Education is key to any school bill
Gov. Jim Justice is right to want to keep promises he and some key legislators made to West Virginia public employees last fall.
He is also correct in thinking that boosting the pay of public school employees is only half the battle in improving education in our state.
Justice has issued a call for a special session, “to focus on education betterment in West Virginia.”
Justice’s idea is that, before beginning action on any school-related legislation, lawmakers “will recess immediately so they can go out and listen to teachers, parents, community leaders, and all those with a vested interest in making education better in West Virginia. When the legislators return to the session, they will be ready to tackle the issues and get it done.”
Yes, lawmakers should listen. But those who proposed school improvements this winter, through Senate Bill 451, should talk, too. They should explain their proposal to constituents, who, to date, have heard little more than sweeping denunciations or generalized praise of SB 451.
SB 451 died when the three unions representing many school employees called their members out for a two-day strike. Even before the bill’s demise, some provisions objected to by the union leaders had been removed. But one, authorizing a few charter schools, was enough for them to reject the measure out of hand.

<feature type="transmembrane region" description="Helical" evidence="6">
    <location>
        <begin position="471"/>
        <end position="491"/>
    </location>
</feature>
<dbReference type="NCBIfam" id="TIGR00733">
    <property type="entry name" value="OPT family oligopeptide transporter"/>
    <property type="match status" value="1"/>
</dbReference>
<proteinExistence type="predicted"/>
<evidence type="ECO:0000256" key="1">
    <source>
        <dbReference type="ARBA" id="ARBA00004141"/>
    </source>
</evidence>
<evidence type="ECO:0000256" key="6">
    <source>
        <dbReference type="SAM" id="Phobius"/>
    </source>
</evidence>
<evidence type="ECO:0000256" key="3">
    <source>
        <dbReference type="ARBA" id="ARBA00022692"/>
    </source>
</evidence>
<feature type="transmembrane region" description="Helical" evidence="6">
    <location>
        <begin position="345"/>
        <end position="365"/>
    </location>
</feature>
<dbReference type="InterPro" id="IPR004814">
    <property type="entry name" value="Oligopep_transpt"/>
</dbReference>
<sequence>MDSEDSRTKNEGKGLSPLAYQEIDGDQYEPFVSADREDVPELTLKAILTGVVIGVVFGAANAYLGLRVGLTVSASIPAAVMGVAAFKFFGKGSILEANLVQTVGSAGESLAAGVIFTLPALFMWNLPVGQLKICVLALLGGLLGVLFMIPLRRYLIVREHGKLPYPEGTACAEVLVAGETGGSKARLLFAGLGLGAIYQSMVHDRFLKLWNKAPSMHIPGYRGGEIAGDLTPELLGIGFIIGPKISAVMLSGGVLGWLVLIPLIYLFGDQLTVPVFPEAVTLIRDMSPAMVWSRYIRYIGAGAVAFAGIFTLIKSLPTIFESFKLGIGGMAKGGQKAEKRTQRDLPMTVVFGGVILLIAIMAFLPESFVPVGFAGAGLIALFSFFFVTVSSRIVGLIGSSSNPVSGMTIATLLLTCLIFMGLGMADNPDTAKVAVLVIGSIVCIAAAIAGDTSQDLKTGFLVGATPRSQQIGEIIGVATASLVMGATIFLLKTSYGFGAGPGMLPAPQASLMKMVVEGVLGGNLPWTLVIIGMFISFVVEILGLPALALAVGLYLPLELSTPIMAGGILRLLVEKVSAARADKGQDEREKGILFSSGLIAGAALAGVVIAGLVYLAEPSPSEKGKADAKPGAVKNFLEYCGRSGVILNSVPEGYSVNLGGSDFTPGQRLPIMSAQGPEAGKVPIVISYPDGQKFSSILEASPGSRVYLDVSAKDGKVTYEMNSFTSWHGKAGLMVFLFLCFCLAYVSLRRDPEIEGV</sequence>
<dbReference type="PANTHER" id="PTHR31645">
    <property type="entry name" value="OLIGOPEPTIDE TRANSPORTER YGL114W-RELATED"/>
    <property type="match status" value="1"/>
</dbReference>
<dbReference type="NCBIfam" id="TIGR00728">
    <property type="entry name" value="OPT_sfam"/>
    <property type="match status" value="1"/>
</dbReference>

Dale Lee, president of the West Virginia Education Association, already has issued a veiled threat regarding Justice’s call for a special session on education. More talk about charter schools and education savings accounts “will lead to additional outrage from education employees,” Lee warned in a press release.
Would that outrage extend to another strike, should lawmakers in, say, late March or early April discuss another school improvement bill that includes charters and ESAs?
We agree with Lee and other union leaders that much emphasis should be placed on making public schools better. SB 451 included a variety of features that could help in doing so. But, though we and others in the press pointed out several desirable aspects of the bill earlier this year, it is a question whether most Mountain State residents have the comprehensive understanding of the bill — all of it — needed to guide their elected delegates and senators in voting on any such measure.
That makes it imperative that, before legislators return to Charleston to begin debating any school-related action, they have time to get out among the people and educate both themselves and their constituents.
Unless that happens, the possibility of the kind of real school improvement West Virginia needs is slim.